Oldham said the wall was originally was going to have a Super Bowl mural. But as the seasons changed with the coronavirus and unrest in the country, they all felt this was a more important message for the community.

Jackson County now offering 12 weeks paid family leave for all full-time employees

JACKSON COUNTY, Mo. — Original Post

For Jackson County employees, it might be a good time to have a baby.

County Executive Frank White Jr. announced Wednesday they will offer 12 weeks of paid leave for both mothers and fathers. 

“Being there, providing for those who you love is not negotiable,” White said. “Every child deserves to be cared for when they need it.”

White enacted the policy by singing an executive order on the steps of the courthouse.

“It applies to all full-time eligible associates no matter their job, their salary, their race or sexual orientation,” White said. “It allows every parent or caregiver to have the time they need to bond, care and recover.”

Parents can use the time to bond with their newly born or adopted child. White said the time can be used all at once or intermittently.

The county worked with the Women’s Foundation to come up with the plan. President & CEO Wendy Doyle spoke at Wednesday’s press conference.

“No one should have to chose between caring for a child or paying the bills,” Doyle said. “We are elated to see this issue being prioritized in Jackson County.”

The county touts this as the most progressive plan in the state of Missouri. In 2018, Kansas City, Missouri, gave its full time employees seven weeks of paid parental leave. 

In Platte County, employees get 12 weeks of unpaid leave, and Clay County offers the same to employees who’ve been with the county longer than a year.

On the other side of the state line in Kansas, Johnson County offers four weeks of 80% of the employee’s salary. Overland Park offers 12 weeks unpaid leave to their employees.

Matt Davis works as a project manager for the Jackson County Parks & Recreation and has two young children.

“It just feels very special,” Davis said. “I feel like it’s a benefit that a lot of other people across this country don’t have. So to be able to have that as an associate of Jackson County, I feel very lucky. I feel a lot of gratitude. To have that time with my family is incredibly special.”

White said the goal is not only to give parents time with their kids, but to also give incentives to help retain employees over time. 

8-year-old girl randomly shot one year ago pushes for peace in Kansas City

KANSAS CITY, Mo — Original Post

An 8-year-old Kansas City girl is asking for peace in her city.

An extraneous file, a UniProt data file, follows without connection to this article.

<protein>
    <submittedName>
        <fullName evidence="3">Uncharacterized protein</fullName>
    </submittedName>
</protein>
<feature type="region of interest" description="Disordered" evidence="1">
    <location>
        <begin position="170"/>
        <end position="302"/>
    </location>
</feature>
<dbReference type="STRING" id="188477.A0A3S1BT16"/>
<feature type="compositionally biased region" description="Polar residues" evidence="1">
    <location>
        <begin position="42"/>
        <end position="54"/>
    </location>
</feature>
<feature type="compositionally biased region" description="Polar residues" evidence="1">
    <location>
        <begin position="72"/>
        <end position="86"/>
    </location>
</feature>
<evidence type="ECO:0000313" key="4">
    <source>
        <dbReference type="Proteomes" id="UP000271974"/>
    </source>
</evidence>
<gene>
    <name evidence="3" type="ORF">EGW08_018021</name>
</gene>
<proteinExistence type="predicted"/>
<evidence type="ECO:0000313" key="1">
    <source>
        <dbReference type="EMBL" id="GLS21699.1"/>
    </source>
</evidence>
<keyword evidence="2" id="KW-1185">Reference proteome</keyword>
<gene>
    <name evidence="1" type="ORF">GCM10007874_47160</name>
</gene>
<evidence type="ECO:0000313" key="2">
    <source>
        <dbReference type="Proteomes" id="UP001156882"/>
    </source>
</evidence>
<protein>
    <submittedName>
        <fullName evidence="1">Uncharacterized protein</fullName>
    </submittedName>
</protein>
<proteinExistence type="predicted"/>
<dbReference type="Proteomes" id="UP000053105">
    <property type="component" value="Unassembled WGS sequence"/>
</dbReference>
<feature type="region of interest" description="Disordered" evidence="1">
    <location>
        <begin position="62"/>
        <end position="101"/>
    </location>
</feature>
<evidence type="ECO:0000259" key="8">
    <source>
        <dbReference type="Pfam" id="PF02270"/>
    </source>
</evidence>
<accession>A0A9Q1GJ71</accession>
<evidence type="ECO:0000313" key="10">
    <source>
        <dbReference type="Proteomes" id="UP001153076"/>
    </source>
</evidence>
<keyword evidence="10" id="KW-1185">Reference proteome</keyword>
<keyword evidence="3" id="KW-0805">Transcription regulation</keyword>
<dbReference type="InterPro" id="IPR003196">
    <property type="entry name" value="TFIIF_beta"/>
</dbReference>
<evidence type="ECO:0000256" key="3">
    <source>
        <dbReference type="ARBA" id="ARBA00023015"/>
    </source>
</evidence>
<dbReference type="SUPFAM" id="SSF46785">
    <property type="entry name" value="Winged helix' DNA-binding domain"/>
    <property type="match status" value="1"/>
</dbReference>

She was randomly shot one year ago while riding in a car. Now, she and her mother say they want to see an end to violent crime.

BrookLynn Cross is a girly girl through and through. She’s known by her friends and family for always wearing a pair of sparkly or fluffy ears on her head. Some look like cat ears, maybe wolf ears, a fuzzy panda, and don’t forget a unicorn horn. 

However, BrookLynn is also a victim of gun violence. Her mother, Julie Foster, said her daughter’s strength is remarkable.

“It didn’t break her. It never broke her,” Foster said. “Her spirit was still there, and she kept me sane in that hospital.”

She was shot a little more than a year ago on June 9. KCPD said officers responded to the shooting around 6:14 p.m. near Linwood and Gillham. When they arrived they found a 16-year-old male victim had been shot in the ankle.

The victim got into an argument with someone in the parking lot. Police said there was an exchange of gunfire between the two parties.

Foster said the 16-year-old unintentionally shot BrookLynn, but purposefully shot his gun. One of his bullets went through her car and hit BrookLynn in both of her legs. 

Foster rushed her daughter to Children’s Mercy where she went into surgery. BrookLynn kept a positive attitude and learned how to walk again with the help of physical therapy and a walker.

The 8-year-old said her mom had a hard time, but she was there for her.

“She was really sad, but I helped her cheer up because she knew I was going to make it, and I knew that, too,” BrookLynn said. “She was crying so much, but I helped her get happier.”

Her wounds have healed, but she still needs surgery. She will have another one soon, but BrookLynn said when she looks at her scars she doesn’t think of herself.

She said she thinks of her uncle, 18-year-old Bradley Sartain.

“He was my favorite uncle,” BrookLynn said.

Sartain was killed in late November 2017, and his case remains unsolved. Independence police said he and another man, 20-year-old Ernesto Delahoz, were shot and killed at Hawthorne Place Apartments.

BrookLynn made a shadow box for her uncle. She keeps it by her bed along with pillows made out of shirts he used to wear. 

“It always makes me feel safe because it makes me feel like his spirit is in the room protecting me,” BrookLynn said.

Foster said the boy who shot BrookLynn is currently going through the court system and is being tried as a juvenile.

The teen who shot him, 17-year-old Michael D. Candler-Ward is being tried as an adult. He is charged with assault, armed criminal action and unlawful use of a weapon.

Foster wishes the teen who shot her daughter were facing the same consequences.